Hack the Planet

November 25, 2015

Here’s a little known fact about AWS Redshift: it was previously known as the “Gibson” project at the Ellingson Mineral Company before that whole Hack the Planet / DaVinci virus scandal drove the company into the ground in 1995. Amazon acquired rights to the project in subsequent years and turned it into the data warehouse we know and love. To the disappointment of programmers everywhere, the product managers at Amazon decided somewhere along the way it would cut costs and ease adoption to remove the original graphical interface to the database and replace it with the Postgres-compatable one we have today.

Okay, not really. The Gibson was the supercomputer featured in the 1995 teen sci-fi thriller, and now cult-classic, Hackers. The movie energetically explored and sensationalized the early Hacker subculture and effectively inspired a whole generation of kids to become computer programmers. Myself (Paul Kiernan) and two other initiates of the hackerverse (Matt Owen and Anastasis Germanidis) came together over the past hackweek at Chartbeat to make the original Gibson interface a reality and perhaps even bring it to the Oculus Rift.


We began by investigating the Oculus Rift SDK and frameworks we could use to include an existing C++ project that emulated the Gibson interface. Unfortunately, it quickly became clear we would be unlikely to produce anything in a reasonable amount of time if we had to struggle with the lack of support for the SDK on OS X, learn how to use openframeworks, and refactor the existing project to include Redshift adapters and work generally with VR in c++. So we researched alternative platforms and settled on the widely accessible combination of WebVR and threejs.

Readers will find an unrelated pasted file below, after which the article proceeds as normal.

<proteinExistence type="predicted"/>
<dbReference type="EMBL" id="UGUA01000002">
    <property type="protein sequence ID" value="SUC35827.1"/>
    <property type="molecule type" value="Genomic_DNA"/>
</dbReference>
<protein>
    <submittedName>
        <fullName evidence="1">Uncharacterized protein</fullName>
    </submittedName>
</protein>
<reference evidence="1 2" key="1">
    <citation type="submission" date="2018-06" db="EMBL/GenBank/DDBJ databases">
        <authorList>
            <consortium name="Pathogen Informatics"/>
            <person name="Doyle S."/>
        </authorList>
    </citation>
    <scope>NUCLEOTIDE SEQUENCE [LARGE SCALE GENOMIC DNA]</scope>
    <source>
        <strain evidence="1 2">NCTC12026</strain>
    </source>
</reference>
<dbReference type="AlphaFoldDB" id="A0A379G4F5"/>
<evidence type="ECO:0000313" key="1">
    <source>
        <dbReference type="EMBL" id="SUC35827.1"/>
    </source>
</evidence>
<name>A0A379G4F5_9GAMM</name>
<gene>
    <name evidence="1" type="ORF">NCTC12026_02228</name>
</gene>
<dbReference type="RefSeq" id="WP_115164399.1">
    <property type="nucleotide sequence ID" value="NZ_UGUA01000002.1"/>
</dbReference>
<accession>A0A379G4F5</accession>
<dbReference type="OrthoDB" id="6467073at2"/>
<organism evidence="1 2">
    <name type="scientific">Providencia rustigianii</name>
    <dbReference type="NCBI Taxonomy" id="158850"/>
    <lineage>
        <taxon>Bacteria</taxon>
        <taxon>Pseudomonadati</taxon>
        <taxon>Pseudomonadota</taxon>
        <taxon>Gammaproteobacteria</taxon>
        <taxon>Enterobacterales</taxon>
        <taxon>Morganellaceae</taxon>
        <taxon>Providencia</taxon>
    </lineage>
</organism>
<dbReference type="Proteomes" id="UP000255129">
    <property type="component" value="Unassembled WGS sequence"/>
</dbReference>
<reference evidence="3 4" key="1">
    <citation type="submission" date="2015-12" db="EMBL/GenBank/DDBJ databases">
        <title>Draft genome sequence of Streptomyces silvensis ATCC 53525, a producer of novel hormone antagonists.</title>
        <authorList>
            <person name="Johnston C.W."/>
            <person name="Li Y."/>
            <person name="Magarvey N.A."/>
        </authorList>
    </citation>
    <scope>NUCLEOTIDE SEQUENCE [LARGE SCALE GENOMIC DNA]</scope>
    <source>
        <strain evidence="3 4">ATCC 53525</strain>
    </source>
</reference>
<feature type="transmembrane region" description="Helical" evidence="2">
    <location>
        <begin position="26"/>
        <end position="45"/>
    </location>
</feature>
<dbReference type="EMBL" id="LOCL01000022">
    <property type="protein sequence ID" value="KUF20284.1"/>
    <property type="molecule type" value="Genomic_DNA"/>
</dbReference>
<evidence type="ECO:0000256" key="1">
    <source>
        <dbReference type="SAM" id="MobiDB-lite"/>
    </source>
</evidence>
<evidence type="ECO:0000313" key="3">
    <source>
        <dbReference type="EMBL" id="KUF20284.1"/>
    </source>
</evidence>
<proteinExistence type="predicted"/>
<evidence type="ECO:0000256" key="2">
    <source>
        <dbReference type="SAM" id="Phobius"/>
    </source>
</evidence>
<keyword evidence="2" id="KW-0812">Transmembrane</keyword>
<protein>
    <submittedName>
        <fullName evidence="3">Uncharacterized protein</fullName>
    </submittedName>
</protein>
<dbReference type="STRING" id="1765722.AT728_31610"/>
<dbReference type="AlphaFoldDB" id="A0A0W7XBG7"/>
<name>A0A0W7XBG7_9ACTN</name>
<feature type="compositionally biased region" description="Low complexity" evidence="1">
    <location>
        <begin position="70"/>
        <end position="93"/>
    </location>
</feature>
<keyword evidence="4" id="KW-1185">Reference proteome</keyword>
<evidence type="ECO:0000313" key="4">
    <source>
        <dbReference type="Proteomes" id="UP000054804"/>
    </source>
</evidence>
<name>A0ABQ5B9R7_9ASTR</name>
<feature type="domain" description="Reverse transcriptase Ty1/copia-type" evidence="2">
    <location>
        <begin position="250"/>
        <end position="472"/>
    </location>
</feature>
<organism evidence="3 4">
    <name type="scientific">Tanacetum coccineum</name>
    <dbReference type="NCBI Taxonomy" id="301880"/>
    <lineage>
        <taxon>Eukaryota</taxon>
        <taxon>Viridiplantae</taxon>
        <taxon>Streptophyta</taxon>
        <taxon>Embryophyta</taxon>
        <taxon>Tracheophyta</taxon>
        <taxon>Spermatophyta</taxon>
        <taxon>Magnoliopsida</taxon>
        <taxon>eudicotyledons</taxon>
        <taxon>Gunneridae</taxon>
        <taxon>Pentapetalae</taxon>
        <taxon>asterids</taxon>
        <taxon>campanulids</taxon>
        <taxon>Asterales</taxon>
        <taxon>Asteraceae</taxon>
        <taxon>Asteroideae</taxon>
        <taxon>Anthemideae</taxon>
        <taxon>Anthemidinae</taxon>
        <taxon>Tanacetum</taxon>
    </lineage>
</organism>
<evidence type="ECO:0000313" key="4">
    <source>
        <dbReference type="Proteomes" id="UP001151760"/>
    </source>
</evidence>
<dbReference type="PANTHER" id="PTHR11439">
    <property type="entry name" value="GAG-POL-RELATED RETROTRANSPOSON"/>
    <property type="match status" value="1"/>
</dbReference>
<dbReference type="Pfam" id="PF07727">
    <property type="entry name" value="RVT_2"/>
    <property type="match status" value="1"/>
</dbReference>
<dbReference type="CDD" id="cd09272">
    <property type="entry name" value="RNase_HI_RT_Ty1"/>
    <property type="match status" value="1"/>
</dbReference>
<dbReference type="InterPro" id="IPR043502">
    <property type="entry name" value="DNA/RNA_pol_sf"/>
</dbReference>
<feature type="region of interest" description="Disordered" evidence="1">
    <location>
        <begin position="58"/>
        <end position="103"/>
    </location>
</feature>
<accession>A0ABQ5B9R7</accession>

WebVR is an experimental Javascript API that provides access to Virtual Reality devices like the Oculus Rift. Combined with threejs, a wonderful javascript framework around WebGL, we were able to create a Gibson-like interface to one of our Redshift clusters that runs entirely in the browser. The final product queries our cluster to get a list of tables and their sizes and paints them as buildings on a 3D landscape. Buildings are arranged randomly on a plane and their heights are a function of the number of rows in a table they represent.

Here you can see two videos of the gibson interface hooked up to one of our production Redshift databases (with table names obfuscated for, you know, security reasons).

2D Gibson:


3D Gibson (via Oculus):


The Gibson project can be hooked up to any Redshift cluster or general postgres database so let us know if you’d be interested in playing around with it!

Hack the planet!

Hack the Planet!